An alternative approach to mapping thermophysical units from martian thermal inertia and albedo data using a combination of unsupervised classification techniques
- Publication Type:
- Journal Article
- Remote Sensing, 2014, 6 (6), pp. 5184 - 5237
- Issue Date:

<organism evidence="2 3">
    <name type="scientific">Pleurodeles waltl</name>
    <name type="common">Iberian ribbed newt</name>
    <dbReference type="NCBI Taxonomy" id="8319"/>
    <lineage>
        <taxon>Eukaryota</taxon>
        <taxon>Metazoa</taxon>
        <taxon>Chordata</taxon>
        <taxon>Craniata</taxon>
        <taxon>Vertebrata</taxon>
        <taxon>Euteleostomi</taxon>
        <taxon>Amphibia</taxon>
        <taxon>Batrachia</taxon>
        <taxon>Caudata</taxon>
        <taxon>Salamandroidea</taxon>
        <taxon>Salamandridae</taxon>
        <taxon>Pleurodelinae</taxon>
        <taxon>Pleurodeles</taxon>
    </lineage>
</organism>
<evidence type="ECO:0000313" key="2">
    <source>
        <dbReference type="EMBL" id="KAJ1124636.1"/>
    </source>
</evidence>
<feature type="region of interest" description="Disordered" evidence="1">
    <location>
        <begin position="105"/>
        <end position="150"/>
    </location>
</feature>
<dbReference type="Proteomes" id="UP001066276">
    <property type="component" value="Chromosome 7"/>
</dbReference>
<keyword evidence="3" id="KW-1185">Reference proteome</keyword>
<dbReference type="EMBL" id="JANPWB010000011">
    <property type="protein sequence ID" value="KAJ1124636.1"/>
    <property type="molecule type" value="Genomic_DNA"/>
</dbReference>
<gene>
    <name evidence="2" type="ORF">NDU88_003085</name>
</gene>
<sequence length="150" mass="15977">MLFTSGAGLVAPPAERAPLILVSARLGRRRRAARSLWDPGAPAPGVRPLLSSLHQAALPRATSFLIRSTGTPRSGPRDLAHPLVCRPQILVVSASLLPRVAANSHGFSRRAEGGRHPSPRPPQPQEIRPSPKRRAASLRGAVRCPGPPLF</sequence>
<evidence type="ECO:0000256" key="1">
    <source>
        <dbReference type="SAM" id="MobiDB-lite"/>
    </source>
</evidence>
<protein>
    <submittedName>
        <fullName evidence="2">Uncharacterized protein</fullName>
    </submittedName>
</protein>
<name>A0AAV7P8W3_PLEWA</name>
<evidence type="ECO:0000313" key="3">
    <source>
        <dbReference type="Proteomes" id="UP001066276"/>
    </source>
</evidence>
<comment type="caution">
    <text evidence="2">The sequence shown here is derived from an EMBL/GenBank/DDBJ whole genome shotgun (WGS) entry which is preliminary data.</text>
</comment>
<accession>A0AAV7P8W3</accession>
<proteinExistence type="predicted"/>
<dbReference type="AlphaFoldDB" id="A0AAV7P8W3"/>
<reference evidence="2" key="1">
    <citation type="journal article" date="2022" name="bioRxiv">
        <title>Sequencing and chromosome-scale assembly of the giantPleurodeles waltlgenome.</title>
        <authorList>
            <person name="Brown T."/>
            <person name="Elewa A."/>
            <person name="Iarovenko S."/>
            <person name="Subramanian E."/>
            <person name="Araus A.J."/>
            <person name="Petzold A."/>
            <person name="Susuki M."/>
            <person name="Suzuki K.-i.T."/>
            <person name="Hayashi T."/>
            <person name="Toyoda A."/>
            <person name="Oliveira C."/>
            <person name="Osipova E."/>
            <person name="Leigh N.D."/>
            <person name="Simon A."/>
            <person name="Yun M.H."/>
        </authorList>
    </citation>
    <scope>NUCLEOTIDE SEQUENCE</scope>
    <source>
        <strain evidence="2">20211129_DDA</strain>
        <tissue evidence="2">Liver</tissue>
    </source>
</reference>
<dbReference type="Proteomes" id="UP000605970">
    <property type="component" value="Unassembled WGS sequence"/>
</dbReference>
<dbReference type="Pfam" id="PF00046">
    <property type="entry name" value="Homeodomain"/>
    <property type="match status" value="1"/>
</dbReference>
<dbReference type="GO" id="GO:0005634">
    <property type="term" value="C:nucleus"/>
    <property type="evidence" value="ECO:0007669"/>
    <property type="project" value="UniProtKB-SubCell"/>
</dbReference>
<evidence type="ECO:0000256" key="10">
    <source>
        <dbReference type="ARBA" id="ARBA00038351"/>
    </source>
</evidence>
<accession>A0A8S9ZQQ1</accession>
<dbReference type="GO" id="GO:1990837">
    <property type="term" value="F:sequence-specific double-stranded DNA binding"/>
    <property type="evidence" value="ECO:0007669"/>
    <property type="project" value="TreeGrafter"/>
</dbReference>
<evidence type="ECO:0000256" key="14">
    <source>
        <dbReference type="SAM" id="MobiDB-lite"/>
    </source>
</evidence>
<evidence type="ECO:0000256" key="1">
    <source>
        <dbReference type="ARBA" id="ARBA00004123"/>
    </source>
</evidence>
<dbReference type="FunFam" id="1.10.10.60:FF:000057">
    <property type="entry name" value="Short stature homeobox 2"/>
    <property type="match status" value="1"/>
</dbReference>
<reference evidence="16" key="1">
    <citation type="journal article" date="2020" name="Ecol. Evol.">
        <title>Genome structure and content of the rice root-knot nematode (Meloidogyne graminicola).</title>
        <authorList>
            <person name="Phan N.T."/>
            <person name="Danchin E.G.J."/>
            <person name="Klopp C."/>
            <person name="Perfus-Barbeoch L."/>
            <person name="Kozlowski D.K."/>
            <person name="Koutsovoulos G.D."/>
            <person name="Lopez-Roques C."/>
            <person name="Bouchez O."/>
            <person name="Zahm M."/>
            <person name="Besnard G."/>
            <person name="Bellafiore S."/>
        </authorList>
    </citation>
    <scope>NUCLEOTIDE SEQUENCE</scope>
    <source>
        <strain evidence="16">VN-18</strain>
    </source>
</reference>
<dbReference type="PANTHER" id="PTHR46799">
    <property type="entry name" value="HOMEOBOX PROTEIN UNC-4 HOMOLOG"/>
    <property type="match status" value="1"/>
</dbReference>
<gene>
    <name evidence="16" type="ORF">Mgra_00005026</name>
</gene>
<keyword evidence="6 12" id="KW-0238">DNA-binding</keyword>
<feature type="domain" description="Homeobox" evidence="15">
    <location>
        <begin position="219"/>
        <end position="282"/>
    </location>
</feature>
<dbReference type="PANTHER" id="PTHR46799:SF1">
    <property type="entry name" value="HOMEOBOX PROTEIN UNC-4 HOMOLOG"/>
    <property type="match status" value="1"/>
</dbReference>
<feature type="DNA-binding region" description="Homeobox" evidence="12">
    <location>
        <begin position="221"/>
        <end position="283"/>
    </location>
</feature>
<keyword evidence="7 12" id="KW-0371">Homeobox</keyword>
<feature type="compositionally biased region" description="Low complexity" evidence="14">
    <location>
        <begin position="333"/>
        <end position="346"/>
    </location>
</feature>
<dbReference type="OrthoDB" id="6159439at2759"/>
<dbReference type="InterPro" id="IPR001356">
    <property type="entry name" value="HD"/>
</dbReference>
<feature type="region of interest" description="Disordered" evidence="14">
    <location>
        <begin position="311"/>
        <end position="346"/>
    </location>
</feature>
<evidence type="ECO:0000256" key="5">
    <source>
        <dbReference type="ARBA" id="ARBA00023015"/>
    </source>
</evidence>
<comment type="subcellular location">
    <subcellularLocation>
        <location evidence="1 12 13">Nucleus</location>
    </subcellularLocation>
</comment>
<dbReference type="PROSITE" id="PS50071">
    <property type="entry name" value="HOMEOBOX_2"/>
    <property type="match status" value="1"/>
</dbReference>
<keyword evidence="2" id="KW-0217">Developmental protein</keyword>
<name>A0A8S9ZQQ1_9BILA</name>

© 2014 by the authors. Thermal inertia and albedo provide information on the distribution of surface materials on Mars. These parameters have been mapped globally on Mars by the Thermal Emission Spectrometer (TES) onboard the Mars Global Surveyor. Two-dimensional clusters of thermal inertia and albedo reflect the thermophysical attributes of the dominant materials on the surface. In this paper three automated, non-deterministic, algorithmic classification methods are employed for defining thermophysical units: Expectation Maximisation of a Gaussian Mixture Model; Iterative Self-Organizing Data Analysis Technique (ISODATA); and Maximum Likelihood. We analyse the behaviour of the thermophysical classes resulting from the three classifiers, operating on the 2007 TES thermal inertia and albedo datasets. Producing a rigorous mapping of thermophysical classes at ~3 km/pixel resolution remains important for constraining the geologic processes that have shaped the Martian surface on a regional scale, and for choosing appropriate landing sites. The results from applying these algorithms are compared to geologic maps, surface data from lander missions, features derived from imaging, and previous classifications of thermophysical units which utilized manual (and potentially more time consuming) classification methods. These comparisons comprise data suitable for validation of our classifications. Our work shows that a combination of the algorithms-ISODATA and Maximum Likelihood-optimises the sensitivity to the underlying dataspace, and that new information on Martian surface materials can be obtained by using these methods. We demonstrate that the algorithms used here can be applied to define a finer partitioning of albedo and thermal inertia for a more detailed mapping of surface materials, grain sizes and thermal behaviour of the Martian surface and shallow subsurface, at the ~3 km scale.
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